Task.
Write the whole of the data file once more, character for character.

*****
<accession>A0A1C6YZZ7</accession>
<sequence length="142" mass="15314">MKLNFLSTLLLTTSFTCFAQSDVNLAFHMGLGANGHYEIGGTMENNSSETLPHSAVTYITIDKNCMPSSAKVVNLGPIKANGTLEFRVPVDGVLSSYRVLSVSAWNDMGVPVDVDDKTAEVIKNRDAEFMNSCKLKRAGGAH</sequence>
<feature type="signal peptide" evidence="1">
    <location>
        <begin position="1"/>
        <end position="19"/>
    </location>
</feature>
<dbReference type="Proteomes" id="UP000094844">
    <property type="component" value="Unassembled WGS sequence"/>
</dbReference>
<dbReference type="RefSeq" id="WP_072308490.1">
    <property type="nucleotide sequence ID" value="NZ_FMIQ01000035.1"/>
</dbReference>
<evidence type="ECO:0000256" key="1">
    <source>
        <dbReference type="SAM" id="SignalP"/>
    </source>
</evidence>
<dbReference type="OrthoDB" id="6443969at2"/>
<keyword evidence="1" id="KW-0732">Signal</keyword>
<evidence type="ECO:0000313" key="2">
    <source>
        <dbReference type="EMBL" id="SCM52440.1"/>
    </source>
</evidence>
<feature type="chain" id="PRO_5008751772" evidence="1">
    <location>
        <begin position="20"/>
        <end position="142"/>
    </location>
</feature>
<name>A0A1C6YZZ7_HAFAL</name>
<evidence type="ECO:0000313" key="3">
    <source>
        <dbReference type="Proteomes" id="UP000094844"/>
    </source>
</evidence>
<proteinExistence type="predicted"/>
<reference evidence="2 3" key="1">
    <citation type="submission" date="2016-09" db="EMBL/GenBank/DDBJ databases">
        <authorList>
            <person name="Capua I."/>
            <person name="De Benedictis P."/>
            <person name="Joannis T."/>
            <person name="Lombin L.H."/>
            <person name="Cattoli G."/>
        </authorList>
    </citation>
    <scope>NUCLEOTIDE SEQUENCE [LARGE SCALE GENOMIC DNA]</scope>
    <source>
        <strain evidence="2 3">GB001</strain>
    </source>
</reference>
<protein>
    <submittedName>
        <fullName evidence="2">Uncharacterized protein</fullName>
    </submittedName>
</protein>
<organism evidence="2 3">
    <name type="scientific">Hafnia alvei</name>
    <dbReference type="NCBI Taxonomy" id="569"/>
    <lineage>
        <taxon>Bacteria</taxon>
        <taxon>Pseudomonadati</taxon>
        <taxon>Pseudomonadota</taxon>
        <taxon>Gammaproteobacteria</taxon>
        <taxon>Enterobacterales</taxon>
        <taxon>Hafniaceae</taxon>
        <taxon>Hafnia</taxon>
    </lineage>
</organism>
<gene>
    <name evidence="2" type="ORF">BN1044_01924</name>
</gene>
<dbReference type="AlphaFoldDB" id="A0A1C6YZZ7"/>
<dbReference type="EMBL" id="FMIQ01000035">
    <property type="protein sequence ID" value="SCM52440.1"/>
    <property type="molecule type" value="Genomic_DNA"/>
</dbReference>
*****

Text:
<accession>A0A1C6YZZ7</accession>
<sequence length="142" mass="15314">MKLNFLSTLLLTTSFTCFAQSDVNLAFHMGLGANGHYEIGGTMENNSSETLPHSAVTYITIDKNCMPSSAKVVNLGPIKANGTLEFRVPVDGVLSSYRVLSVSAWNDMGVPVDVDDKTAEVIKNRDAEFMNSCKLKRAGGAH</sequence>
<feature type="signal peptide" evidence="1">
    <location>
        <begin position="1"/>
        <end position="19"/>
    </location>
</feature>
<dbReference type="Proteomes" id="UP000094844">
    <property type="component" value="Unassembled WGS sequence"/>
</dbReference>
<dbReference type="RefSeq" id="WP_072308490.1">
    <property type="nucleotide sequence ID" value="NZ_FMIQ01000035.1"/>
</dbReference>
<evidence type="ECO:0000256" key="1">
    <source>
        <dbReference type="SAM" id="SignalP"/>
    </source>
</evidence>
<dbReference type="OrthoDB" id="6443969at2"/>
<keyword evidence="1" id="KW-0732">Signal</keyword>
<evidence type="ECO:0000313" key="2">
    <source>
        <dbReference type="EMBL" id="SCM52440.1"/>
    </source>
</evidence>
<feature type="chain" id="PRO_5008751772" evidence="1">
    <location>
        <begin position="20"/>
        <end position="142"/>
    </location>
</feature>
<name>A0A1C6YZZ7_HAFAL</name>
<evidence type="ECO:0000313" key="3">
    <source>
        <dbReference type="Proteomes" id="UP000094844"/>
    </source>
</evidence>
<proteinExistence type="predicted"/>
<reference evidence="2 3" key="1">
    <citation type="submission" date="2016-09" db="EMBL/GenBank/DDBJ databases">
        <authorList>
            <person name="Capua I."/>
            <person name="De Benedictis P."/>
            <person name="Joannis T."/>
            <person name="Lombin L.H."/>
            <person name="Cattoli G."/>
        </authorList>
    </citation>
    <scope>NUCLEOTIDE SEQUENCE [LARGE SCALE GENOMIC DNA]</scope>
    <source>
        <strain evidence="2 3">GB001</strain>
    </source>
</reference>
<protein>
    <submittedName>
        <fullName evidence="2">Uncharacterized protein</fullName>
    </submittedName>
</protein>
<organism evidence="2 3">
    <name type="scientific">Hafnia alvei</name>
    <dbReference type="NCBI Taxonomy" id="569"/>
    <lineage>
        <taxon>Bacteria</taxon>
        <taxon>Pseudomonadati</taxon>
        <taxon>Pseudomonadota</taxon>
        <taxon>Gammaproteobacteria</taxon>
        <taxon>Enterobacterales</taxon>
        <taxon>Hafniaceae</taxon>
        <taxon>Hafnia</taxon>
    </lineage>
</organism>
<gene>
    <name evidence="2" type="ORF">BN1044_01924</name>
</gene>
<dbReference type="AlphaFoldDB" id="A0A1C6YZZ7"/>
<dbReference type="EMBL" id="FMIQ01000035">
    <property type="protein sequence ID" value="SCM52440.1"/>
    <property type="molecule type" value="Genomic_DNA"/>
</dbReference>